LIVED is currently working toward establishing a long-term project in Colombia, combining elements of documentary film-making – such as was done with our previous documentary ‘Learning to Swim’ – and also creative workshops for displaced children. We hope that if children have the chance to learn skills such as film-making, photography, music and art not only can it present opportunities in the future, but it will also allow them to express and articulate for themselves what is important in their day-to-day lived experiences.
Before we can establish any presence in Colombia, however, it is important that LIVED goes through a process of building a network of contacts and trust throughout the community within which we would like to work. To that end, the scoping trip involved meeting many local organisations, including the UNCHR staff based in Bogotá. Kindly guided and accompanied by UNHCR, we visited a school within district of Altos de la Florida, part of the larger area of Soacha which is located just outside Bogotá.
At the school we held a screening of our documentary ‘Learning to Swim’ to around 20 children who were studying at the school. Ranging in age from around 7-12 years, they were hugely energetic, excitable and enjoyable to spend time with. In particular, moments of shared experience from the film drew responses from the children, such as games of football, marbles and jumping in the puddles. Following the film the children then created a series of drawings that often featured these moments, and wrote small messages to those Syrian youth featured in the documentary.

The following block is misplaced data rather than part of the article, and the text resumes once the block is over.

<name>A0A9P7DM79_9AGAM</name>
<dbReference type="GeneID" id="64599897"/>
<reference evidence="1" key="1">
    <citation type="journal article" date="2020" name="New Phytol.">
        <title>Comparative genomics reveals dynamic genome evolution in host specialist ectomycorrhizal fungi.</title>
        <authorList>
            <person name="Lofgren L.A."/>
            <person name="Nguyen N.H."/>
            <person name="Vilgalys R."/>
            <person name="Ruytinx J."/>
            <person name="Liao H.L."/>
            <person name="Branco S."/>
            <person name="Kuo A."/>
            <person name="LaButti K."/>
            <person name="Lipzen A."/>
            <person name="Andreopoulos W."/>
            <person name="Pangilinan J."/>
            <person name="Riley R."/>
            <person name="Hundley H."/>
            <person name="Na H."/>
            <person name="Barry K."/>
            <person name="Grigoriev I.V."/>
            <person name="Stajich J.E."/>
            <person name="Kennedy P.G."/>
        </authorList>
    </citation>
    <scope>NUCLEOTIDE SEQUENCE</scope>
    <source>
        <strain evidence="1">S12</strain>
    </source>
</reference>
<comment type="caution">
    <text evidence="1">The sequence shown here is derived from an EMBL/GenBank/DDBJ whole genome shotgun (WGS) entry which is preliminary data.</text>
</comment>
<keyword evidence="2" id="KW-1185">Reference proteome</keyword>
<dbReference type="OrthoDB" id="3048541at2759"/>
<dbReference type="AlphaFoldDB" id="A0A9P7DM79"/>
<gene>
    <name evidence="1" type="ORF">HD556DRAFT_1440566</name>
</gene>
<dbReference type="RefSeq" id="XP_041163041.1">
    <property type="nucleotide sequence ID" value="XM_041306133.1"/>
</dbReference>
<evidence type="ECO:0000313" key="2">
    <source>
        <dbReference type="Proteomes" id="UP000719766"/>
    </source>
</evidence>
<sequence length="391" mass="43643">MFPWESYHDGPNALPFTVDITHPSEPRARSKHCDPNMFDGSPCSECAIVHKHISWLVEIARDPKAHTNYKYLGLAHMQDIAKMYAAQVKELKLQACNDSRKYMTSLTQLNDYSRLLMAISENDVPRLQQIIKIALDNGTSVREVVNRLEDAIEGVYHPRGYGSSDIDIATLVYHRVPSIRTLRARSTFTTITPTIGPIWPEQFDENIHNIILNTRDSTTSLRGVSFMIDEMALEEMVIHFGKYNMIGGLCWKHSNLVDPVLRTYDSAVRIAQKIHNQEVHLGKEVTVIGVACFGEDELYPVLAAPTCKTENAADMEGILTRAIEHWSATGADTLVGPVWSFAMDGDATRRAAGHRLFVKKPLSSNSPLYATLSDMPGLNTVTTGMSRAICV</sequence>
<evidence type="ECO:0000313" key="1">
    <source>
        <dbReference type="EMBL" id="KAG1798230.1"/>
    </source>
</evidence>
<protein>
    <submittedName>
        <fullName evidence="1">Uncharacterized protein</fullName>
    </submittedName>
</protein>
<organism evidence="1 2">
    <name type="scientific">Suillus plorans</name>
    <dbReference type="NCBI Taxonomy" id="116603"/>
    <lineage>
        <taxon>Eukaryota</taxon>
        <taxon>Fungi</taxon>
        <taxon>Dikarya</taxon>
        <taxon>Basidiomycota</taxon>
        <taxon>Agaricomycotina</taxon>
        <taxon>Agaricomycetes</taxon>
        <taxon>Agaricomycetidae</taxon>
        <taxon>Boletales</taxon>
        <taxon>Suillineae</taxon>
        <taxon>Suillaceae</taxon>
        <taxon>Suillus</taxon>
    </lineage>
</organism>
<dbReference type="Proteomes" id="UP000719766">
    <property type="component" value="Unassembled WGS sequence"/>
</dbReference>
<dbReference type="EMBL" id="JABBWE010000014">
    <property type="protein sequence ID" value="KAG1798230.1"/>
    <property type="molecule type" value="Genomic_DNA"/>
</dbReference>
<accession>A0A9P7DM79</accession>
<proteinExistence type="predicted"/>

We were also very lucky to have the opportunity to meet with an organisation called Kairos who are working in the area at the moment. Kairos are working with older children (14-28 years) around Soacha, facilitating activities such as entrepreneurial workshops, break-dancing classes, theatre, football and music. Two of their students also came to view the film, and following the screening they discussed their responses and feelings regarding the situation of the children in the film.
Overall our experiences within Colombia were extremely positive. The expressions of empathy and friendship from the children we met towards the ones who feature in ‘Learning to Swim’ were truly humbling. Similarly, the generosity of our hosts and the organisations who freely gave their time to meet and guide us around the city was incredible. We very much hope to be reporting back soon with good news regarding next steps, and more details of what LIVED will be doing!
LIVED would like to extend a special thanks to ACNUR (UNHCR) for facilitating the visit and screening within the school, all the staff at the school itself, Kairos for kindly helping their students attend the screening, and all the other people who hosted, guided and helped us during our stay. Gracias!